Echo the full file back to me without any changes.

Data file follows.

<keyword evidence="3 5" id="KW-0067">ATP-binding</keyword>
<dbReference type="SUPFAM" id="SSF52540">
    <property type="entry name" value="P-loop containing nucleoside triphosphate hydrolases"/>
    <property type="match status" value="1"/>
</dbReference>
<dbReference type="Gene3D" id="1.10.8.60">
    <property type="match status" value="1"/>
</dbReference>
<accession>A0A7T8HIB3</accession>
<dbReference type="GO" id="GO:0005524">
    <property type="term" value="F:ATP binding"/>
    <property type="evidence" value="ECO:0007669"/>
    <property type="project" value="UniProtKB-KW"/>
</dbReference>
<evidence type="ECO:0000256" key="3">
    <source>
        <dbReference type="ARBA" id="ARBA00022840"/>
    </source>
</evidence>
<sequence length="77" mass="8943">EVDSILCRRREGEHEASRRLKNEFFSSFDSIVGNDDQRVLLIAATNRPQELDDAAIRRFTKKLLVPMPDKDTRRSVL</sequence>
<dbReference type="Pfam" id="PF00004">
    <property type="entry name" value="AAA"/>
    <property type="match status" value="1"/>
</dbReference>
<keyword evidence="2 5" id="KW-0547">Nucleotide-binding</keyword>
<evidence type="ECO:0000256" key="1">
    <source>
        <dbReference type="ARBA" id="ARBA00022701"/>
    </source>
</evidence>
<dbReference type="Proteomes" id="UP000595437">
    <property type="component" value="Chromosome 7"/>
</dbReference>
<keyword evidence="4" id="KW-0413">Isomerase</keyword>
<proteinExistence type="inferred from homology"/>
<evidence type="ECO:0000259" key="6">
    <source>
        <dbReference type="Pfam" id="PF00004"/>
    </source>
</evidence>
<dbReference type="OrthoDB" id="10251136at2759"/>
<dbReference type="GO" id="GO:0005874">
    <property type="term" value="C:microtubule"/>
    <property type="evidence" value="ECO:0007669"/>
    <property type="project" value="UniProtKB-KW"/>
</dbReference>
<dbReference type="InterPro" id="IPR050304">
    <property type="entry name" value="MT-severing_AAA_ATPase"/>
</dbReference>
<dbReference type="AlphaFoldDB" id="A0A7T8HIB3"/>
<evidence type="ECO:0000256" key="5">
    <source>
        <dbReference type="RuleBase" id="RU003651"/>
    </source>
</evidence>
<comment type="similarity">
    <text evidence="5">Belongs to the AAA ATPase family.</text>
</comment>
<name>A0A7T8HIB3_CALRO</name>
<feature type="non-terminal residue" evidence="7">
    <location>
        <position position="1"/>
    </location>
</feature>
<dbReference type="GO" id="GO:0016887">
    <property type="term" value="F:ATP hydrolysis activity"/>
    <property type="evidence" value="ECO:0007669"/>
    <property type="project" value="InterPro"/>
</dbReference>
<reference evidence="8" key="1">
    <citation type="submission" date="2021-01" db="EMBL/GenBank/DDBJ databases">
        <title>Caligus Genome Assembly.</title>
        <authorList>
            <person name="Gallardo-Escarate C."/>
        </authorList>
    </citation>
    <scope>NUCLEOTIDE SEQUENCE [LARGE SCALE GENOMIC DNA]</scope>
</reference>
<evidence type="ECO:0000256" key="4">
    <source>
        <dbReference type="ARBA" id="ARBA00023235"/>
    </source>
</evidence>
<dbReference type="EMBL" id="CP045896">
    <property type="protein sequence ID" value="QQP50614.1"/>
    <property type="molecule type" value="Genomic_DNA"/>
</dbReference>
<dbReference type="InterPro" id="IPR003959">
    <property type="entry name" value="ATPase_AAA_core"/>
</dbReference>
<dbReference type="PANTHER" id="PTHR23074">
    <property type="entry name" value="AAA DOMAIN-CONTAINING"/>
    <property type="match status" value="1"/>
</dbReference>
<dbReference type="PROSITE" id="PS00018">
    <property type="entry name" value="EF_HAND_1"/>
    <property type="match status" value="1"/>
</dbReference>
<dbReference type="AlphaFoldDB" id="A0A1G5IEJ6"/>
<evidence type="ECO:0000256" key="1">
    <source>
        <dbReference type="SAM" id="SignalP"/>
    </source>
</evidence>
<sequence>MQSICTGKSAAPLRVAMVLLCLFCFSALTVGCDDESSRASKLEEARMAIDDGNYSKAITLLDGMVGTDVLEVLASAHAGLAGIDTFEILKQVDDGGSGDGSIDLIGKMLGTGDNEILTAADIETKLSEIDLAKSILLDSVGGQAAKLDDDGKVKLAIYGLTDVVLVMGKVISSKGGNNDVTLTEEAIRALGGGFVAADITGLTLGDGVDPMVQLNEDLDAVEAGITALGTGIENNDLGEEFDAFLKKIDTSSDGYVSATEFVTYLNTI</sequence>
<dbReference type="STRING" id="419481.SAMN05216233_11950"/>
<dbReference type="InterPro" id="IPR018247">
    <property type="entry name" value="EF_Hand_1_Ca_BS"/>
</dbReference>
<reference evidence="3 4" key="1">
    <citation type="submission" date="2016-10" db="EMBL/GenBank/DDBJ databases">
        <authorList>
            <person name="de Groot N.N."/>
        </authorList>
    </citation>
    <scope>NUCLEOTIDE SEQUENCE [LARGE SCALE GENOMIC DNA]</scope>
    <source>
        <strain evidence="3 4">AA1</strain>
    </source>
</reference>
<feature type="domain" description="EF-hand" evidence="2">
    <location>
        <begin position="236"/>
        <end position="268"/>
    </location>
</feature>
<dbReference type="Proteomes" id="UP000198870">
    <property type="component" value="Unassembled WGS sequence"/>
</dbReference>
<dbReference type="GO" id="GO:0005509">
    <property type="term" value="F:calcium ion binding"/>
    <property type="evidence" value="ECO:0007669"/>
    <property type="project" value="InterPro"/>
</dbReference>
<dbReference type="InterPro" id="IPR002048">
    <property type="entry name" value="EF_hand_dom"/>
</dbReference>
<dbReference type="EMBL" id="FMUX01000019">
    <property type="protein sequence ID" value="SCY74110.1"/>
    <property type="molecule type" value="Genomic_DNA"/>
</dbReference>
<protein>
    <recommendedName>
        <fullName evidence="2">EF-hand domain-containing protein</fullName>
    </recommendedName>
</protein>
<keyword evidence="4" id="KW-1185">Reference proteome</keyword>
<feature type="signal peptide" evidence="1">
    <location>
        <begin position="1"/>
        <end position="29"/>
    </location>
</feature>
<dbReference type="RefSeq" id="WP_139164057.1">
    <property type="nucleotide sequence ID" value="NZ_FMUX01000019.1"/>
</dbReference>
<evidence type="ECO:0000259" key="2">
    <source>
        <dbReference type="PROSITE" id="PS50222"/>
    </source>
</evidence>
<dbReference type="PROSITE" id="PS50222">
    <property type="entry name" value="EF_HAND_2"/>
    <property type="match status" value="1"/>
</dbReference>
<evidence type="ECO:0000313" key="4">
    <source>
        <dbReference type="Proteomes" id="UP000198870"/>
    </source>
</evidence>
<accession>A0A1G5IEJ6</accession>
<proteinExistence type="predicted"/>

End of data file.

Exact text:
<keyword evidence="3 5" id="KW-0067">ATP-binding</keyword>
<dbReference type="SUPFAM" id="SSF52540">
    <property type="entry name" value="P-loop containing nucleoside triphosphate hydrolases"/>
    <property type="match status" value="1"/>
</dbReference>
<dbReference type="Gene3D" id="1.10.8.60">
    <property type="match status" value="1"/>
</dbReference>
<accession>A0A7T8HIB3</accession>
<dbReference type="GO" id="GO:0005524">
    <property type="term" value="F:ATP binding"/>
    <property type="evidence" value="ECO:0007669"/>
    <property type="project" value="UniProtKB-KW"/>
</dbReference>
<evidence type="ECO:0000256" key="3">
    <source>
        <dbReference type="ARBA" id="ARBA00022840"/>
    </source>
</evidence>
<sequence length="77" mass="8943">EVDSILCRRREGEHEASRRLKNEFFSSFDSIVGNDDQRVLLIAATNRPQELDDAAIRRFTKKLLVPMPDKDTRRSVL</sequence>
<dbReference type="Pfam" id="PF00004">
    <property type="entry name" value="AAA"/>
    <property type="match status" value="1"/>
</dbReference>
<keyword evidence="2 5" id="KW-0547">Nucleotide-binding</keyword>
<evidence type="ECO:0000256" key="1">
    <source>
        <dbReference type="ARBA" id="ARBA00022701"/>
    </source>
</evidence>
<dbReference type="Proteomes" id="UP000595437">
    <property type="component" value="Chromosome 7"/>
</dbReference>
<keyword evidence="4" id="KW-0413">Isomerase</keyword>
<proteinExistence type="inferred from homology"/>
<evidence type="ECO:0000259" key="6">
    <source>
        <dbReference type="Pfam" id="PF00004"/>
    </source>
</evidence>
<dbReference type="OrthoDB" id="10251136at2759"/>
<dbReference type="GO" id="GO:0005874">
    <property type="term" value="C:microtubule"/>
    <property type="evidence" value="ECO:0007669"/>
    <property type="project" value="UniProtKB-KW"/>
</dbReference>
<dbReference type="InterPro" id="IPR050304">
    <property type="entry name" value="MT-severing_AAA_ATPase"/>
</dbReference>
<dbReference type="AlphaFoldDB" id="A0A7T8HIB3"/>
<evidence type="ECO:0000256" key="5">
    <source>
        <dbReference type="RuleBase" id="RU003651"/>
    </source>
</evidence>
<comment type="similarity">
    <text evidence="5">Belongs to the AAA ATPase family.</text>
</comment>
<name>A0A7T8HIB3_CALRO</name>
<feature type="non-terminal residue" evidence="7">
    <location>
        <position position="1"/>
    </location>
</feature>
<dbReference type="GO" id="GO:0016887">
    <property type="term" value="F:ATP hydrolysis activity"/>
    <property type="evidence" value="ECO:0007669"/>
    <property type="project" value="InterPro"/>
</dbReference>
<reference evidence="8" key="1">
    <citation type="submission" date="2021-01" db="EMBL/GenBank/DDBJ databases">
        <title>Caligus Genome Assembly.</title>
        <authorList>
            <person name="Gallardo-Escarate C."/>
        </authorList>
    </citation>
    <scope>NUCLEOTIDE SEQUENCE [LARGE SCALE GENOMIC DNA]</scope>
</reference>
<evidence type="ECO:0000256" key="4">
    <source>
        <dbReference type="ARBA" id="ARBA00023235"/>
    </source>
</evidence>
<dbReference type="EMBL" id="CP045896">
    <property type="protein sequence ID" value="QQP50614.1"/>
    <property type="molecule type" value="Genomic_DNA"/>
</dbReference>
<dbReference type="InterPro" id="IPR003959">
    <property type="entry name" value="ATPase_AAA_core"/>
</dbReference>
<dbReference type="PANTHER" id="PTHR23074">
    <property type="entry name" value="AAA DOMAIN-CONTAINING"/>
    <property type="match status" value="1"/>
</dbReference>
<dbReference type="PROSITE" id="PS00018">
    <property type="entry name" value="EF_HAND_1"/>
    <property type="match status" value="1"/>
</dbReference>
<dbReference type="AlphaFoldDB" id="A0A1G5IEJ6"/>
<evidence type="ECO:0000256" key="1">
    <source>
        <dbReference type="SAM" id="SignalP"/>
    </source>
</evidence>
<sequence>MQSICTGKSAAPLRVAMVLLCLFCFSALTVGCDDESSRASKLEEARMAIDDGNYSKAITLLDGMVGTDVLEVLASAHAGLAGIDTFEILKQVDDGGSGDGSIDLIGKMLGTGDNEILTAADIETKLSEIDLAKSILLDSVGGQAAKLDDDGKVKLAIYGLTDVVLVMGKVISSKGGNNDVTLTEEAIRALGGGFVAADITGLTLGDGVDPMVQLNEDLDAVEAGITALGTGIENNDLGEEFDAFLKKIDTSSDGYVSATEFVTYLNTI</sequence>
<dbReference type="STRING" id="419481.SAMN05216233_11950"/>
<dbReference type="InterPro" id="IPR018247">
    <property type="entry name" value="EF_Hand_1_Ca_BS"/>
</dbReference>
<reference evidence="3 4" key="1">
    <citation type="submission" date="2016-10" db="EMBL/GenBank/DDBJ databases">
        <authorList>
            <person name="de Groot N.N."/>
        </authorList>
    </citation>
    <scope>NUCLEOTIDE SEQUENCE [LARGE SCALE GENOMIC DNA]</scope>
    <source>
        <strain evidence="3 4">AA1</strain>
    </source>
</reference>
<feature type="domain" description="EF-hand" evidence="2">
    <location>
        <begin position="236"/>
        <end position="268"/>
    </location>
</feature>
<dbReference type="Proteomes" id="UP000198870">
    <property type="component" value="Unassembled WGS sequence"/>
</dbReference>
<dbReference type="GO" id="GO:0005509">
    <property type="term" value="F:calcium ion binding"/>
    <property type="evidence" value="ECO:0007669"/>
    <property type="project" value="InterPro"/>
</dbReference>
<dbReference type="InterPro" id="IPR002048">
    <property type="entry name" value="EF_hand_dom"/>
</dbReference>
<dbReference type="EMBL" id="FMUX01000019">
    <property type="protein sequence ID" value="SCY74110.1"/>
    <property type="molecule type" value="Genomic_DNA"/>
</dbReference>
<protein>
    <recommendedName>
        <fullName evidence="2">EF-hand domain-containing protein</fullName>
    </recommendedName>
</protein>
<keyword evidence="4" id="KW-1185">Reference proteome</keyword>
<feature type="signal peptide" evidence="1">
    <location>
        <begin position="1"/>
        <end position="29"/>
    </location>
</feature>
<dbReference type="RefSeq" id="WP_139164057.1">
    <property type="nucleotide sequence ID" value="NZ_FMUX01000019.1"/>
</dbReference>
<evidence type="ECO:0000259" key="2">
    <source>
        <dbReference type="PROSITE" id="PS50222"/>
    </source>
</evidence>
<dbReference type="PROSITE" id="PS50222">
    <property type="entry name" value="EF_HAND_2"/>
    <property type="match status" value="1"/>
</dbReference>
<evidence type="ECO:0000313" key="4">
    <source>
        <dbReference type="Proteomes" id="UP000198870"/>
    </source>
</evidence>
<accession>A0A1G5IEJ6</accession>
<proteinExistence type="predicted"/>